I’ve been reading a series of chapbooks from Bamboo Dart Press because I like the idea of quick, short form books. When I opened Portrait of a Deputy Public Defender, I had a nice surprise. The author, Juanita E. Mantz, attended a high school where I worked as the school librarian for many years (though not at the same time). Having a particular interest in Tiger alumni, I happily read about her journey from high school dropout to lawyer and advocate for the indigent and mentally ill.
From Ruin to Success
This 55-page memoir opens on graduation day, 1989. The author’s twin sister is graduating. However, Mantz is crying behind the bleachers, having gone from gifted classes, swim team, and yearbook, from “goody-two-shoes to punk rock high school dropout. It only took me months to ruin my life.”
Happily, Mantz’ life is not ruined. “I decided at that moment, under the stinky bleachers, that I wanted to live. . . . To prove myself to everyone who gave up on me. . . . I just need[ed] a plan.”
Though it takes years of hard work at jobs that keep her on her feet for long hours, Mantz eventually graduates magna cum laude in English literature from UC Riverside. From there she goes on to law school at USC.
Post graduation, she goes into corporate law, but finds it soul sucking. She finds her life’s calling in public defense, particularly in defense of the mentally ill, who cannot negotiate the system without an advocate.
Becoming a Defense Lawyer and Finding Her Passion
“Public defense is the opposite and the antithesis of corporate law. It is fighting the powers that be for your clients in the system that is stacked against them. At times, there is too much autonomy and not enough help or oversight or resources. But if you’re a good lawyer, you make it work. If you love the underdog and a comeback story, you find your passion.“
Mantz mentions several good books about the prison system, an important one being The New Jim Crow. She gives many examples of how very ordinary youthful mistakes can move the very poor, people of color, or the mentally ill into the system permanently. She gives examples of her own youthful mistakes being forgiven. Hosting a kegger at her house when her parents are away is one. She is not punished, but is merely warned by police to behave. She reminds the reader that all drug offenses in her county used to be charged as felonies. Now, they are misdemeanors and marijuana is legal for personal use. The only thing that has changed is society’s attitude. So we need to rethink what makes a criminal.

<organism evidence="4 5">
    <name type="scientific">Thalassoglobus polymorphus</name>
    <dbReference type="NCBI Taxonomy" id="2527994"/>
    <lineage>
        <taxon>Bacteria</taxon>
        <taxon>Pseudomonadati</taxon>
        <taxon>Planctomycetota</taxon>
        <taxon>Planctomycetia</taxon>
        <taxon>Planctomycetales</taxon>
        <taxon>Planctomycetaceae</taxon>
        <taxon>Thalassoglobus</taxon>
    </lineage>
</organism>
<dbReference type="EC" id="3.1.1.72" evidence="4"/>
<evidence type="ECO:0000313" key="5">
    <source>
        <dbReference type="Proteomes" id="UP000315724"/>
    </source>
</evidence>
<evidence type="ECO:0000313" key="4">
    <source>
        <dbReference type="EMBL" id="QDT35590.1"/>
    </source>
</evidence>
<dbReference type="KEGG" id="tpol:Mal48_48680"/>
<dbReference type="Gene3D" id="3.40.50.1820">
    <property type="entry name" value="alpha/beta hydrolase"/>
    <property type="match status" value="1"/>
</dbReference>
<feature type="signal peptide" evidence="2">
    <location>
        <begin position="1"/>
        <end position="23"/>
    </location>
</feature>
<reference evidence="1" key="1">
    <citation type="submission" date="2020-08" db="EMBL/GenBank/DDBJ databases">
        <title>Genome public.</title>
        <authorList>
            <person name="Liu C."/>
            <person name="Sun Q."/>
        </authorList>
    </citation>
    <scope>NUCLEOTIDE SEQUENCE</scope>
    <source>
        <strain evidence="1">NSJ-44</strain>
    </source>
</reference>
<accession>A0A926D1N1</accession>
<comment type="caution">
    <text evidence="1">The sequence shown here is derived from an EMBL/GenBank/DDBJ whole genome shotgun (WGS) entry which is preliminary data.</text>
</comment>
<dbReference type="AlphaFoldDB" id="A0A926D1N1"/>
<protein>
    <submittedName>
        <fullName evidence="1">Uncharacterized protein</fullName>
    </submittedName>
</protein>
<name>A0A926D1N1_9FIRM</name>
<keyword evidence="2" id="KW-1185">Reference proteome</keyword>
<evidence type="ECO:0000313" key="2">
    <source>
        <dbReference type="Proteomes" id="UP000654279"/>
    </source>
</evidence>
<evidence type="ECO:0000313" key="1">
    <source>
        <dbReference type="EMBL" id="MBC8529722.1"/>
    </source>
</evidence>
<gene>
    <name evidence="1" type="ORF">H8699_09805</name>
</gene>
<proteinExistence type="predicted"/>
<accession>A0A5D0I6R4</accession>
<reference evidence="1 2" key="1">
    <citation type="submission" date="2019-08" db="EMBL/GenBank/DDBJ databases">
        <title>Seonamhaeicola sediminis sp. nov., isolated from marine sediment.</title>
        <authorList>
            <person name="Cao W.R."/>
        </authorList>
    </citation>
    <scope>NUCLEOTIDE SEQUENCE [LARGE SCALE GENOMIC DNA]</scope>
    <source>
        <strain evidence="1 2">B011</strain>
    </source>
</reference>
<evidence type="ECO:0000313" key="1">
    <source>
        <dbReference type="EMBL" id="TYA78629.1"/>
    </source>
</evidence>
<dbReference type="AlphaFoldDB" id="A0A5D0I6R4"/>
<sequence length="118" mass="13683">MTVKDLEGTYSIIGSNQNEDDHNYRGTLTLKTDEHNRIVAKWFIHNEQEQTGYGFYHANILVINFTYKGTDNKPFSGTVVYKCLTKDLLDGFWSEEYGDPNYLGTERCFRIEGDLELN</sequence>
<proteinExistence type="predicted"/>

A Life Filled with Hope
“My clients are all in dire situations, but no matter what their circumstances are, I always try and give them hope. I tell my clients what I told myself that day underneath the bleachers so long ago.
“Tomorrow is another day. You will be OK.“
“Ironically enough, being a high school dropout is my magic wand. My history is what makes me a great deputy public defender. I have been where my clients are, hopeless and sad. I have had no car, no money, and no hope. But I made it out.”
A Good Choice for High School Readers
High school housekeeping: This little book is full of hope for teens who are not succeeding in high school. It’s a reminder that their futures are not set yet. It’s too small to shelve—it’d be lost. But it’s a great choice for a display spinner, where a student might be looking for just the right library book.
Note: I’ve been working on reviewing books which school librarians would not typically see in review journals, but are good choices for teens.